Global lean consulting firm Shinka Management organizes lean study tours to Japan to support companies in learning lean manufacturing and kaizen culture from its source.
Shinka Management is globally recognised for its Lean expertise. Below are press articles that have covered our consultancy, training and tours.
Kaizen and lean practices offer an opportunity to help organizations improve their productivity and competitiveness, and shield themselves from the impact of moves by the Chilean Government to reduce hours in the working week.
Tamworth manufacturers learn about Japanese lean manufacturing from Shinka Management in the first Tamworth Common Interest Group meeting. The region stands to become a manufacturing powerhouse using globally competitive techniques from Japan.
When Akinori Hyodo started work at a Toyota factory in Japan more than 40 years ago, he could never have imagined Australian business people would one day be hanging off his every word. But earlier this year, a group of Queensland executives crowded into an Australian Industry Group meeting room to hear Hyodo give a lecture on the Toyota Production System, a half-century old method of boosting efficiency, also known as lean manufacturing.
Shinka Management held the first of their Australian Lean Leadership Master Classes at CCI in February this year, which brought the experience and teachings of Lean Sensei Akinori Hyodo to Western Australia. Akinori Hyodo, or Hyodo Sensei, is the former factory manager of the Toyota HiAce factory, consistently ranked first for quality out of all Toyota factories.
Toyota Australia is on the way out but the Toyota manufacturing and managerial ethos could well be on the way in. The Toyota Production System – also known as lean manufacturing, lean production, just-in-time production and the Toyota Way – is as famous as it gets in the world of manufacturing and managerial theory and there’s still demand among local companies to know how it works.
WA businesses as diverse as Monadelphous and Jason Windows are tapping the management know-how that has moulded Japan’s industrial powerhouses. So-called “lean” management encapsulates various philosophies and practices but is best associated with Toyota’s production system.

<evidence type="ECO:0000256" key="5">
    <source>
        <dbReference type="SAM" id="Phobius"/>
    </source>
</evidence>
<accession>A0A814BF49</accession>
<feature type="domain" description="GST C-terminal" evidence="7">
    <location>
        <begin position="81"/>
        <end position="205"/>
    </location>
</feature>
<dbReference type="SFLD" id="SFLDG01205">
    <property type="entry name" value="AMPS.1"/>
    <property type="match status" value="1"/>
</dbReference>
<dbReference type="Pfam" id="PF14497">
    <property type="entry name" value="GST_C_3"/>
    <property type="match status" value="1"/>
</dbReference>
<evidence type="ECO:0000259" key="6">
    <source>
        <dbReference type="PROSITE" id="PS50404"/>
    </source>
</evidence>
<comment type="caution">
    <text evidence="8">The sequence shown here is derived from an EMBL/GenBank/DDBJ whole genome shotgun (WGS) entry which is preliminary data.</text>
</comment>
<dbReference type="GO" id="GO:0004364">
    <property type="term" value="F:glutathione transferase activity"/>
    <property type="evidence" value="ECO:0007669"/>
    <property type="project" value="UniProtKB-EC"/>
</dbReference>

Lean manufacturing is one of Japan’s most valuable competitive advantages in a global market place. I travelled to Japan last year to learn more about what it is, how it operates in practice, and — most importantly — bring home knowledge to support Western Australian businesses.
Chocolate was the background yesterday to a two day management master class in keeping it lean in Adelaide. Thirty executives, from South Australian industries ranging from food and beverage to steel, were at Haigh’s factory in Mile End yesterday to listen to Toyota veteran Akinori Hyodo talk about lean manufacturing and kaizen, the Japanese art of continual improvement.
Japanese management techniques drawn straight from the production lines of that country’s industrial giants are making a surprising contribution to Australian firms as diverse as tech darling REA Group and transport operator Metro Trains. So-called “lean” production methods are exemplars of the rigour and consistency that Japanese industry — and indeed society — is known for.
Japan has been a beacon for success in manufacturing for over half a century, yet it has faced challenges that would have crippled another nation – a market downturn caused by the global financial crisis, the 2011 triple disaster, and a drop in exports to China, and the high value of the yen to name a few.
Lean manufacturing is a production philosophy that has evolved out of practices made famous by Japanese industry over the past several decades. During the week-long study tour participants learned about the implementation of lean manufacturing and continuous improvement practices in some of Japan’s top companies.
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